The kind-hearted Josh Kovacs (Ben Stiller) prepares for work at Manhattan’s most exclusive luxury apartment building by making a move on a virtual chess game while quickly making breakfast and listening to a foodie radio host give advice on wine and cheese pairings. It is obvious that he’s quick and smart, when he expertly repeats the wine advice to a resident, Wall Street wizard Arthur Shaw (Alan Alda). Shaw is quick to acknowledge Kovac’s wine advice, then smugly informs Kovacs that their chess game has ended. Kovacs takes the news of his defeat in stride, his job is to make the residents feel comfortable and pampered, and to allow them to believe they are superior, after all. Not too much different than your job really. Unlike your boss, Kovacs expertly leads a team of diverse and well-coiffed staff, who seem content to cater to the needs of the one percent, until they are duped.
Alda is immediately dislikable as Shaw, so it is no surprise when he’s revealed as a charlatan who’s squandered the staff’s pension fund. And when FBI agent Claire Denham (Teo Leoni) admits to Kovacs that they’ve been unable to find Shaw’s suspected stash of cash, the audience is ready for the payback.
The concierge (Casey Affleck), elevator operator (Michael Pena) and Kovacs may know the building, but they know nothing about stealing so they acquire an actual thief, Slide (Eddie Murphy), maid/safe cracker (Gabourey Sidibe) and foreclosed homeowner, former Merrill Lynch investment banker and Yale grad Mr. Fitzhugh (Matthew Broderick) who, well, really doesn’t have anything else to do. This fantastic cast brings both physical comedy and well delivered lines to this film. Murphy has an opportunity to display his chameleon like character creating ability, but the strong cast prevents it from becoming the Eddie Murphy show. Sidibe certainly has a future with more comedic roles.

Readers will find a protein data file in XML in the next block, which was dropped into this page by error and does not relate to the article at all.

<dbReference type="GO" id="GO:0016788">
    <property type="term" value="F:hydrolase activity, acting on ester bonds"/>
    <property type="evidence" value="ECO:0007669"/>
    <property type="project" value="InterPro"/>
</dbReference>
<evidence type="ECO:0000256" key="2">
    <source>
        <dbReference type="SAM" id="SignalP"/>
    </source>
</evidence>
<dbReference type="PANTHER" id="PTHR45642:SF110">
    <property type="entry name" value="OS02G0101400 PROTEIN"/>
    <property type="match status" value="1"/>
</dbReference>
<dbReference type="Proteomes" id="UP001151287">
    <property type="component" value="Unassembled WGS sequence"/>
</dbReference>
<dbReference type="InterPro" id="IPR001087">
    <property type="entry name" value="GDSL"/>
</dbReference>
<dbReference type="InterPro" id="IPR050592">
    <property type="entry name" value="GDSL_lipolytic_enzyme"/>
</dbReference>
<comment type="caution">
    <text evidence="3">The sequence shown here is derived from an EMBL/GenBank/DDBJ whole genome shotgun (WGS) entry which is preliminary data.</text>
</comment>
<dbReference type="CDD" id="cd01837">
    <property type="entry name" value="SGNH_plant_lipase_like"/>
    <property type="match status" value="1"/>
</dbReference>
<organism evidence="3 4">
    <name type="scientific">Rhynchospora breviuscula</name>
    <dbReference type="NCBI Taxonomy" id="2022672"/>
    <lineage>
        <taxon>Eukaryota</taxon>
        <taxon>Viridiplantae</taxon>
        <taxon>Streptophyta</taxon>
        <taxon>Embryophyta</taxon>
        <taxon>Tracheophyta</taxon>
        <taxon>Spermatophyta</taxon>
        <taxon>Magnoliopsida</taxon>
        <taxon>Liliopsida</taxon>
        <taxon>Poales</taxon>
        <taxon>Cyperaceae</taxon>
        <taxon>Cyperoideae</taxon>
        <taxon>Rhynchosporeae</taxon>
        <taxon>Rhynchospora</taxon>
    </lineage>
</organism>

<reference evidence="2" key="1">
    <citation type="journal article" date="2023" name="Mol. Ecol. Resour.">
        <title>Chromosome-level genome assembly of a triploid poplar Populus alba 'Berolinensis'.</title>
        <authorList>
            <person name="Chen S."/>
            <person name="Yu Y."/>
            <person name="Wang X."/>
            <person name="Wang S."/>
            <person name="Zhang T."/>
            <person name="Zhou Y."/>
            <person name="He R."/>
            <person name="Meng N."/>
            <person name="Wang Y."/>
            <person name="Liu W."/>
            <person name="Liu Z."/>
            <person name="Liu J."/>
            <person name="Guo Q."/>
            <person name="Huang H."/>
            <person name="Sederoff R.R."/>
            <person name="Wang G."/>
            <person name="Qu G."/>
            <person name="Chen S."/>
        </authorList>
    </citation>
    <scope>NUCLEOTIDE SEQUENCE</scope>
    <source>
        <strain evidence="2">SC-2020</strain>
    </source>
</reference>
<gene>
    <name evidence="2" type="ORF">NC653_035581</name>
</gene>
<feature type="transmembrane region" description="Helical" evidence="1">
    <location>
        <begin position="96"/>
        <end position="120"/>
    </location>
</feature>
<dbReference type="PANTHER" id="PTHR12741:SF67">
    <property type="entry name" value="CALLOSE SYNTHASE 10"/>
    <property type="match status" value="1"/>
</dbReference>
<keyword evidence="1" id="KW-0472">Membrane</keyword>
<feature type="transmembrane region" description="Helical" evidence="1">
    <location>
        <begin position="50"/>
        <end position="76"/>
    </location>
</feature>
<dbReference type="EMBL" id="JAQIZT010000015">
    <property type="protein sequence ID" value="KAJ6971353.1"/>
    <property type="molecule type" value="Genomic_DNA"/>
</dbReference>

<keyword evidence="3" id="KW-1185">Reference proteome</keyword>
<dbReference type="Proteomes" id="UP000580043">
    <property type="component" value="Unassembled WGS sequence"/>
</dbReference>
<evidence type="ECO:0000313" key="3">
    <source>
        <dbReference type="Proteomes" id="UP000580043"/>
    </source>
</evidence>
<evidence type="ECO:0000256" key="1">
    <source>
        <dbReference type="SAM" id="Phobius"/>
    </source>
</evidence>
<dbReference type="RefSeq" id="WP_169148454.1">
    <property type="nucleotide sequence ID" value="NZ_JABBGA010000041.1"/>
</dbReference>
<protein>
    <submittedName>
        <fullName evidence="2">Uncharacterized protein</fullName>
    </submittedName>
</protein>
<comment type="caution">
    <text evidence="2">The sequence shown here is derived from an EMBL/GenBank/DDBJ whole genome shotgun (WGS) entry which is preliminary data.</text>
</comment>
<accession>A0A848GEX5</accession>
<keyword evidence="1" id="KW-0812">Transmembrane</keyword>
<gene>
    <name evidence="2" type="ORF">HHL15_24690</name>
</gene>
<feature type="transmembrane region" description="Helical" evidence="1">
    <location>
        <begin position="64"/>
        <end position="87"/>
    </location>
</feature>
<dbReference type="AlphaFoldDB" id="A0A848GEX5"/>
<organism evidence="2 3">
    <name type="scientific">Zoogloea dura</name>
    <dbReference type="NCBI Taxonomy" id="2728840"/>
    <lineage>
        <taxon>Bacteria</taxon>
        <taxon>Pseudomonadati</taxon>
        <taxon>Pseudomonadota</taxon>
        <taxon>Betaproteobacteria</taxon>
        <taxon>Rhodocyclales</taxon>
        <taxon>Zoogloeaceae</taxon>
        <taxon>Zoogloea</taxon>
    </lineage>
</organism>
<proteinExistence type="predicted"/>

Directed by Brett Rattner (Rush Hour) the film was shot in New York, focused on the luxury apartment building. In sharp contrast, we also see the neighborhood where Kovacs and Slide have resided since childhood, and Shaw outgrew. In addition to Lynne Rossetto Kasper’s foodie radio show in the opening scene there are many more cameos. They are there to remind us that this is not a serious heist movie, it’s just a funny little caper, with a sweet doorman named Lester (Stephen McKinley Henderson) that you’ll fall in love with.
The economy is bad enough that most can relate to this film: watching your retirement savings evaporate before your eyes, suddenly finding yourself with no health insurance through no fault of your own, or the nagging feeling that you are waaaaaay smarter than that asshole with millions while your management position is little more than being a well dressed waiter. Don’t worry about how much a car weighs, or that it is far more likely that Josh Kovacs would be sucking an inhaler than scaling a cable 500 feet in the air. Laugh. Don’t over think it. And enjoy some sweet revenge. And if you are lucky enough to have a job, go back to work on Monday, and kiss the appropriate ass so you can keep it.
Run Time: 104 minutes. Rated PG-13